The Anti-Malware Certification Problem

 
 
By Larry Seltzer  |  Posted 2008-06-02 Print this article Print
 
 
 
 
 
 
 

A dirty little secret of the anti-malware industry is that the WildList doesn't prove a lot about a product.

Failure to find all malware in the famous WildList can cause an anti-malware product to fail VB100 certification. Sometimes this is scandalous, as when Microsoft's OneCare failed WildList testing last year to widespread derision. But what does the WildList really prove?

In fact, insiders in the anti-virus industry, especially vendors, are widely derisive of the WildList, looking on it as an outdated burden on their development. The malware in it is outdated and not representative of the true threats facing users.

Click here to see the actual malware on the latest (April 2008) WildList. There is an extraordinary amount of malware that was making headlines in 2004, back in the heyday of the mail worm. There's W32/BugBear.A-mm from 2002. Go all the way down to the bottom of the list and you'll find W95/Spaces.1445 from 2000. Yes, that's one of two Windows 95 viruses on the list.

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And there's a pattern in this list: it's all self-replicating malware, viruses and worms. Research has shown for years that self-replicating malware is not the way people get infected anymore. Virtually all malware of consequence in the wild are Trojan horses that get installed through social engineering. This includes the Storm worm, the only family of malware in the last few years that one could call an outbreak. From what I can see, no variant of it is in the WildList.

Of course, any anti-malware product worth its salt would be working hard to keep up with Storm, and not just by following the thousands of variants. By now all decent anti-malware products have some level of heuristic detection to look more generically for the major malware families.

Does the WildList give these products any credit for such work? Does the best heuristic product have an easier time with the WildList than the product which has no heuristic capabilities at all? Not a chance. But what if that most advanced product fails to detect W95/Dupator.1503, a Windows 95 virus? A black mark on their marketing which probably precludes them from certain bids. It's nuts.

Few if any major anti-virus products are being certified for anything other than Windows XP and Vista, and these Windows 95 viruses almost certainly don't run on those platforms. (According to Symantec, only the 9x kernel Windows versions are affected.) Yet AV vendors need to spend time and bloat up their products detecting old stuff like this.

There are good anti-malware testing labs out there putting products through more serious paces. I'm a fan of Andreas Marx and his AV-Test, who tests dozens of products with huge numbers of samples, sometimes over a million different samples.

It's not clear what a useful certification for anti-malware would look like. They can't be perfect; none of them are. Some products do clearly outperform the others in terms of detection, and AV-Test's numbers have born this out over the years. But performance, even anti-malware performance, isn't everything. Symantec has excellent detection, consistently near the top of the tests every time Andreas runs them, but that doesn't stop them from bloating up your system to the point that computing just isn't worth it any more. WebWasher is a multi-engine gateway product that is usually at the top of Andreas's lists, but it's so aggressive that it has a problem with false positives. Like I said, high detection rates don't excuse everything.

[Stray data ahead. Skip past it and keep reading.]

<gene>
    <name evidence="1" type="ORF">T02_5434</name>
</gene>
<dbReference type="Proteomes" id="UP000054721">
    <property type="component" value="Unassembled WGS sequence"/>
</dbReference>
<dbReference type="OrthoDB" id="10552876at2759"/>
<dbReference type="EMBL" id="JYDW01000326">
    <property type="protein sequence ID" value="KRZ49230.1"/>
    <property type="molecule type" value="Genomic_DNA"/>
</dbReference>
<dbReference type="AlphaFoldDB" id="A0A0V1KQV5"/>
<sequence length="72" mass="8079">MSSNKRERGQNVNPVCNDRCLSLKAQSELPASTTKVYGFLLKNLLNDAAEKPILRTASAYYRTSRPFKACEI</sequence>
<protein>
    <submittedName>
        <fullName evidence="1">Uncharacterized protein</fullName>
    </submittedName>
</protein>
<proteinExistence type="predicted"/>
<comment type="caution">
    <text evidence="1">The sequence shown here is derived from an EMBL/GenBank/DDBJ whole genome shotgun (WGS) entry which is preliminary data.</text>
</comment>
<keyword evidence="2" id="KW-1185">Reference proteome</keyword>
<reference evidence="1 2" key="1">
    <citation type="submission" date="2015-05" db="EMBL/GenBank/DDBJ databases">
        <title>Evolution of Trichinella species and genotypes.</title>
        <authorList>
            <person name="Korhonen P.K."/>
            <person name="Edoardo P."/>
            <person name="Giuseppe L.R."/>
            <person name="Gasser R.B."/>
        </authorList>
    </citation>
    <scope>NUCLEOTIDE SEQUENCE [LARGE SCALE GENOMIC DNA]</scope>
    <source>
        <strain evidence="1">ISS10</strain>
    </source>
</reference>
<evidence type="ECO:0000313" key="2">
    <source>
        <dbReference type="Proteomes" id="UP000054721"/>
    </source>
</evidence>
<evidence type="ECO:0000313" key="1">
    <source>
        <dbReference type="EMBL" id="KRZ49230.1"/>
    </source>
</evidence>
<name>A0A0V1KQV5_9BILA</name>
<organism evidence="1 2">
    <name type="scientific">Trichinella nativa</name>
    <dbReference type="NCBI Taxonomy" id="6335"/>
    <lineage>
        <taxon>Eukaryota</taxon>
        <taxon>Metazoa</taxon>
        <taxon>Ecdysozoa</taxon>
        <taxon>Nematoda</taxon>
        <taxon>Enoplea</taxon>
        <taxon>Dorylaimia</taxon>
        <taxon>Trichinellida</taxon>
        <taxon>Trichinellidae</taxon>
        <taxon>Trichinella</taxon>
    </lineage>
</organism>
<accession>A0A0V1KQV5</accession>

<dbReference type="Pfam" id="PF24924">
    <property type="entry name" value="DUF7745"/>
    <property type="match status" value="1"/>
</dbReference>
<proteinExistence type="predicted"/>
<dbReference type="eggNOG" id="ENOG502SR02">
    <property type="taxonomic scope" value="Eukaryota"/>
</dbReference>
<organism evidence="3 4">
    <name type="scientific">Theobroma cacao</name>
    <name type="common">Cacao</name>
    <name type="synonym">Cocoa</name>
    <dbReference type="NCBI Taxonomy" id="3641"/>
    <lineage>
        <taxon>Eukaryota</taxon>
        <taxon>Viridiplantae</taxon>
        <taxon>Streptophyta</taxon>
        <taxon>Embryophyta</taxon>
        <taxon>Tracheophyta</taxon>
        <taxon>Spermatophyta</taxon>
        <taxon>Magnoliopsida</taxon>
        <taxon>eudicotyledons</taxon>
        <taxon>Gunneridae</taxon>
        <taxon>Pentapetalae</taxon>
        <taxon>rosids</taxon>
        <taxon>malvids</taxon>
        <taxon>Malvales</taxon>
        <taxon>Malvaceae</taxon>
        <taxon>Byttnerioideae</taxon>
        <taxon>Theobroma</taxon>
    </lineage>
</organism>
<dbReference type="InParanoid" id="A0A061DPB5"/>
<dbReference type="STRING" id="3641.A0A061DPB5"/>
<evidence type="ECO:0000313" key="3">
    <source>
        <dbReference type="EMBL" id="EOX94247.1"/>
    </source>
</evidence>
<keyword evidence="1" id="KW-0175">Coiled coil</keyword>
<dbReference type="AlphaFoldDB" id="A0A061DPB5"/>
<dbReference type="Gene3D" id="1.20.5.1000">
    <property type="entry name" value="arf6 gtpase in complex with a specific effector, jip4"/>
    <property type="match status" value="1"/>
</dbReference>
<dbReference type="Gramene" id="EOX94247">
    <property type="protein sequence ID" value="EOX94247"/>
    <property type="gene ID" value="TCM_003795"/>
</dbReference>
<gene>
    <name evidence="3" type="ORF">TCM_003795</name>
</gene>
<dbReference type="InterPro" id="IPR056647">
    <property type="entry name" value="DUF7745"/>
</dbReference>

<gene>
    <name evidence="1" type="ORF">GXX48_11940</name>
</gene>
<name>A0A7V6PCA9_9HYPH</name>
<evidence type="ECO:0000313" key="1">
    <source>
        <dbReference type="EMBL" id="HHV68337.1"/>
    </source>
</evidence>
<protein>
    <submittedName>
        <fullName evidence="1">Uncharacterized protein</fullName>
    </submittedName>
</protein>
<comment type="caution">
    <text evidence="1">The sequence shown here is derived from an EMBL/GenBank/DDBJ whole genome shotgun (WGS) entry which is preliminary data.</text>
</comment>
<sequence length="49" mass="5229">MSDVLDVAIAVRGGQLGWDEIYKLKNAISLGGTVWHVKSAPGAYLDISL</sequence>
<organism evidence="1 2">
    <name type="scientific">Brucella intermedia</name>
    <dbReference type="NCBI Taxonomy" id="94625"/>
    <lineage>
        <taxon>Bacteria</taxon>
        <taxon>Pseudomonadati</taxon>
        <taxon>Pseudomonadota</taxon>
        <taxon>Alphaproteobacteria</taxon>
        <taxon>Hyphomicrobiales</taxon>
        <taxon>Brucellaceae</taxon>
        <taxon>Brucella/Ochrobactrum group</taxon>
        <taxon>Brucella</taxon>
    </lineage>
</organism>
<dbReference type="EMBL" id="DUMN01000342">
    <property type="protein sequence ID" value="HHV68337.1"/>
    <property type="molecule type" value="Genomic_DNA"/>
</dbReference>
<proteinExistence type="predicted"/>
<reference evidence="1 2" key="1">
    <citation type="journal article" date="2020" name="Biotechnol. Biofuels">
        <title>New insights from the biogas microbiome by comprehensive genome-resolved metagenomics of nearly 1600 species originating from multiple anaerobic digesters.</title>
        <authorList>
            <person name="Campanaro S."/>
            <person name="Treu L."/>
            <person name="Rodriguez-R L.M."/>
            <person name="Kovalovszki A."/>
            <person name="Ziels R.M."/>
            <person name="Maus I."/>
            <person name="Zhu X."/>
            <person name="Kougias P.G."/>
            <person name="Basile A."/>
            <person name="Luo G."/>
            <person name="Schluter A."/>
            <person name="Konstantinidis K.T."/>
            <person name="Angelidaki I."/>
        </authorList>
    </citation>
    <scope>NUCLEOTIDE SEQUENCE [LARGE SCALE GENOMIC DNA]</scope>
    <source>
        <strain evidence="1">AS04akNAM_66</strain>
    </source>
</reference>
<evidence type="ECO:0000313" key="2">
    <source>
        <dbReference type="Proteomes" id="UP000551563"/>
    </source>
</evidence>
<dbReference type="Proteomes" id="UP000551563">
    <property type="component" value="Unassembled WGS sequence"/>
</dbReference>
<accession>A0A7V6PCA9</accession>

You could draw the conclusion that the anti-malware business is a big smelly mess and you'd be right. I never know anymore what to recommend to people when they ask me what AV to run; I hate them all. But I still run AV on all my production systems (currently we have BitDefender, Kaspersky, Avira, and Trend Micro here, but I switch frequently), and it's irresponsible not to. But how to judge them? I don't know, and a VB100 certification surely doesn't tell me.

Security Center Editor Larry Seltzer has worked in and written about the computer industry since 1983.

For insights on security coverage around the Web, take a look at eWEEK.com Security Center Editor Larry Seltzer's blog Cheap Hack

 
 
 
 
Larry Seltzer has been writing software for and English about computers ever since—,much to his own amazement—,he graduated from the University of Pennsylvania in 1983.

He was one of the authors of NPL and NPL-R, fourth-generation languages for microcomputers by the now-defunct DeskTop Software Corporation. (Larry is sad to find absolutely no hits on any of these +products on Google.) His work at Desktop Software included programming the UCSD p-System, a virtual machine-based operating system with portable binaries that pre-dated Java by more than 10 years.

For several years, he wrote corporate software for Mathematica Policy Research (they're still in business!) and Chase Econometrics (not so lucky) before being forcibly thrown into the consulting market. He bummed around the Philadelphia consulting and contract-programming scenes for a year or two before taking a job at NSTL (National Software Testing Labs) developing product tests and managing contract testing for the computer industry, governments and publication.

In 1991 Larry moved to Massachusetts to become Technical Director of PC Week Labs (now eWeek Labs). He moved within Ziff Davis to New York in 1994 to run testing at Windows Sources. In 1995, he became Technical Director for Internet product testing at PC Magazine and stayed there till 1998.

Since then, he has been writing for numerous other publications, including Fortune Small Business, Windows 2000 Magazine (now Windows and .NET Magazine), ZDNet and Sam Whitmore's Media Survey.
 
 
 
 
 
 
 

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